It was an unforgettable moment when both Tuan and Tan broke down in tears of joy expressing their gratitude to the panel of judges for being exempted from criminal liability 8 years ago.

At that time, Tuan’s father had died and his mother remarried, yet the step-father abandoned the family, forcing the mother to leave both Tuan and his brother under the care of the grandmother to earn a living far away. Inadequate education from family had shaped some distorted thoughts in him.

After the trial, Tan received financial support from the Youth Union of District 9 (now Thu Duc City) to learn necessary skills for an IT job. He joyfully promised to pursue this course and become a useful person in the community.

Obviously appropriate punishment and community support are the key to reintegration for juvenile offenders. Le Thi Anh Nga, lecturer from the HCMC University of Law explained that the core in juvenile delinquencies are a lack of knowledge and inability to control both feeling and behaviors.

To prevent this crime type, Ms. Nga emphasizes the importance of prioritizing restorative justice policies. These policies aim to provide timely education and support to guide juveniles back onto the right path, helping them overcome feelings of guilt and shame, and instill confidence in their inherent goodness to strive towards becoming responsible citizens.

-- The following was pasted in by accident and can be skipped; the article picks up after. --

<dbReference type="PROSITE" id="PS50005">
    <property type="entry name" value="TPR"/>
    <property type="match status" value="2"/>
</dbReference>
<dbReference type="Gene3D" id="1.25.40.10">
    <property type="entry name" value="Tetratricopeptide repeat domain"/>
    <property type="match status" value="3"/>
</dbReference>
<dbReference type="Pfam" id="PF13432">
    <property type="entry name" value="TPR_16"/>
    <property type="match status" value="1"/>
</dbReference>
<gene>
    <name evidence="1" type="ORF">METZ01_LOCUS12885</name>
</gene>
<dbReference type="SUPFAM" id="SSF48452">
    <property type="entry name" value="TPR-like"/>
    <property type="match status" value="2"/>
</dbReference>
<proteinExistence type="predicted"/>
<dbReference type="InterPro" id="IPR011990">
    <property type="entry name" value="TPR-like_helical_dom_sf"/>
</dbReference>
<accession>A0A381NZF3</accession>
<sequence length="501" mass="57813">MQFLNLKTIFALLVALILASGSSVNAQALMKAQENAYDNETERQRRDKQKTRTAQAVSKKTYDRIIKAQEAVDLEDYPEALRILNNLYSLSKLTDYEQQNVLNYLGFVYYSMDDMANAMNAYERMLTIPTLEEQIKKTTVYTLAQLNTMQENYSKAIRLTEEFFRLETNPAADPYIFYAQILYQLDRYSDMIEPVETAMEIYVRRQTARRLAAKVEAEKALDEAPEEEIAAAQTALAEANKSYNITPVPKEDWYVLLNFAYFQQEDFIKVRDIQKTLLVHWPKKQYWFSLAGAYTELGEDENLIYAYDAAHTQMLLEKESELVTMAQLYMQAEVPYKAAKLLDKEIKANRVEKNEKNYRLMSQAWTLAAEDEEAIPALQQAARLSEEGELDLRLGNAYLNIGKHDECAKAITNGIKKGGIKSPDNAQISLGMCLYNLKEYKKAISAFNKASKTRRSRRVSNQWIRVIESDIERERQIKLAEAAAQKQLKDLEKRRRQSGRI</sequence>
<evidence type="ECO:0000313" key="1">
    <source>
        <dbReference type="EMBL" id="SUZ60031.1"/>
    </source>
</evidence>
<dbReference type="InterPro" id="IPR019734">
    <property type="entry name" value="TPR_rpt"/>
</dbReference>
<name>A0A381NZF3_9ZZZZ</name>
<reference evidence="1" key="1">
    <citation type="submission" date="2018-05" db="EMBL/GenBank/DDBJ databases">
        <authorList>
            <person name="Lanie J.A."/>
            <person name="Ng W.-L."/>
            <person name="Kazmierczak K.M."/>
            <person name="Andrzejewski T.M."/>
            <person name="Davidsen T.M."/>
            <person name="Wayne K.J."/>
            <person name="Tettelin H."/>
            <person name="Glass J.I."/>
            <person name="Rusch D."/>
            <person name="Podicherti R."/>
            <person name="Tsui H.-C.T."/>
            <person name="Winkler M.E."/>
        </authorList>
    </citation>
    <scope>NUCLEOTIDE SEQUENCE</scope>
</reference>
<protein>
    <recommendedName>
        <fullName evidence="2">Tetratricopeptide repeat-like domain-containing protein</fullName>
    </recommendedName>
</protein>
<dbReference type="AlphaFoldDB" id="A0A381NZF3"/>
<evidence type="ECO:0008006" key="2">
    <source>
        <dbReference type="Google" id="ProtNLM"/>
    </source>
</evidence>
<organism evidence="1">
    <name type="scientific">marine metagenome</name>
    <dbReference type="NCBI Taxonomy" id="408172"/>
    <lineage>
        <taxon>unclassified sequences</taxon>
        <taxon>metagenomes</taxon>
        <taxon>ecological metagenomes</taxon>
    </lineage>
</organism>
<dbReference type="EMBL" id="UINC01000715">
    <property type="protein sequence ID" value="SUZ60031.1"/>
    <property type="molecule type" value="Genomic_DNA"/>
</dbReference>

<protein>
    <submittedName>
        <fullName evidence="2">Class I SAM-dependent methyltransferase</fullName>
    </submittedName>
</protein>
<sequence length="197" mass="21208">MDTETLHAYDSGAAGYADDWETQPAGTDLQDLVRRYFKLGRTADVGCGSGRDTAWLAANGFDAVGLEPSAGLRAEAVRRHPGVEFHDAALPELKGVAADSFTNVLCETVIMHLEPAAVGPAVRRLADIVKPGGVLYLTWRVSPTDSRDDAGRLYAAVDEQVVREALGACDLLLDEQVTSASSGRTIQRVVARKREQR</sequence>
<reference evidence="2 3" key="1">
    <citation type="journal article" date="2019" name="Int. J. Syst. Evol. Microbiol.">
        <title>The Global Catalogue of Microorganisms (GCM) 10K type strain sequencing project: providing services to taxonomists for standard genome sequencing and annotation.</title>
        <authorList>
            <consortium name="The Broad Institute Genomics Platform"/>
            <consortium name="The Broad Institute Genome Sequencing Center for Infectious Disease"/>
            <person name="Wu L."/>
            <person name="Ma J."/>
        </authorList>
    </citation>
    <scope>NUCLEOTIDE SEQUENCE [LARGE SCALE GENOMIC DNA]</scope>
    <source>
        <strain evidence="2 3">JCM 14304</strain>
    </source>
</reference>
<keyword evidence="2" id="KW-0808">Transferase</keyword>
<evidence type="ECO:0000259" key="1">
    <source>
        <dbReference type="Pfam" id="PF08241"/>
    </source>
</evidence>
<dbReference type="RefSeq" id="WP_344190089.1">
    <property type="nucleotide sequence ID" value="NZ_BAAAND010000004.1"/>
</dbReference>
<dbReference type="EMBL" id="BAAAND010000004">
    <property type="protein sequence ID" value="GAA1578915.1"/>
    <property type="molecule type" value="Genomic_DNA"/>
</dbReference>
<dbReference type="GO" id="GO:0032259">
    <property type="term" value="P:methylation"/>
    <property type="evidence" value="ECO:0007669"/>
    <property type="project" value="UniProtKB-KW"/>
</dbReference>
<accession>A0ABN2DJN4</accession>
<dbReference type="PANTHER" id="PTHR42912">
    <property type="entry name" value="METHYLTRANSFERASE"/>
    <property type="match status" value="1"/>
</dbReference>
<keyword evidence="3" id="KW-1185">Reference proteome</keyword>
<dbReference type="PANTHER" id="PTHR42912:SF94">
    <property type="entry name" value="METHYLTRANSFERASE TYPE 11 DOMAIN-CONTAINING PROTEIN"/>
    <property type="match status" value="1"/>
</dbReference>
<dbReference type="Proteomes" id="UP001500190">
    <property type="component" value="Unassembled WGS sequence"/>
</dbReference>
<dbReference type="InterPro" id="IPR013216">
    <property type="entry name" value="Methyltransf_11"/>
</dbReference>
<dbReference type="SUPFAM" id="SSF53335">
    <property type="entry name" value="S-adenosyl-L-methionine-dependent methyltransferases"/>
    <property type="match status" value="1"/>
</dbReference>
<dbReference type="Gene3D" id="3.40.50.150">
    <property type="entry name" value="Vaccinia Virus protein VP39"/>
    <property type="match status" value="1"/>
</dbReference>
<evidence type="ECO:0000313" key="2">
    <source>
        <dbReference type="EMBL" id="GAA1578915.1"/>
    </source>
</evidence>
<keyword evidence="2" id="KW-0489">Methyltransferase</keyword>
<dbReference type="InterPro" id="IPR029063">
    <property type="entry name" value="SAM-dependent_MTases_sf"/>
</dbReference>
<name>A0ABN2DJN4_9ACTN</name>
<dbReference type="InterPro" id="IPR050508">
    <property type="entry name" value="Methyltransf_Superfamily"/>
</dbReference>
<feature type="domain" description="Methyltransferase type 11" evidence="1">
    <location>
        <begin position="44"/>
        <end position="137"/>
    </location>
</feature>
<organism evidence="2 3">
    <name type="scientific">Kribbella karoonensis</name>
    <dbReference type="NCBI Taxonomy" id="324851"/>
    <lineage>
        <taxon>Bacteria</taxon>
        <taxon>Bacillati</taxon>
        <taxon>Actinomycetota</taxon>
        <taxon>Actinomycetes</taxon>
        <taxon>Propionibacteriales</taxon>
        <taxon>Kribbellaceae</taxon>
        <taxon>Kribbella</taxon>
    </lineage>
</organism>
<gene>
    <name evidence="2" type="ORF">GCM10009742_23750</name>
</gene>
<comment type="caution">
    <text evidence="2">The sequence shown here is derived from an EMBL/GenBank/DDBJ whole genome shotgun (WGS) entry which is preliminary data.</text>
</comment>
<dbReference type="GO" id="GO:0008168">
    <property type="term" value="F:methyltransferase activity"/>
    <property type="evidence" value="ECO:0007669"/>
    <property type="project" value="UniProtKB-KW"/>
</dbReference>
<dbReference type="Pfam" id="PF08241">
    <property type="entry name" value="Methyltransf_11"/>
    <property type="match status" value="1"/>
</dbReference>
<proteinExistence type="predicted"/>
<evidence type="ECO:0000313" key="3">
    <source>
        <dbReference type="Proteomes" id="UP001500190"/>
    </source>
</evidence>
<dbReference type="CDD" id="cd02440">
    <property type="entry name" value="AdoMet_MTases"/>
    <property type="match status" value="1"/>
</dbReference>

The draft Juvenile Justice Law aligns with this restorative approach, when understanding that preventing teenage offenses is not a short-term or individual task. Instead, it requires thinking shifts of policymakers for a more precise evaluation to allocate suitable resources for the important task.

Deputy Chief Judge Pham Thi Thu Ha of the HCMC People’s Court stated that the Juvenile Justice Law and its instructional documents should be formally introduced as soon as possible for a more consistent and effective implementation.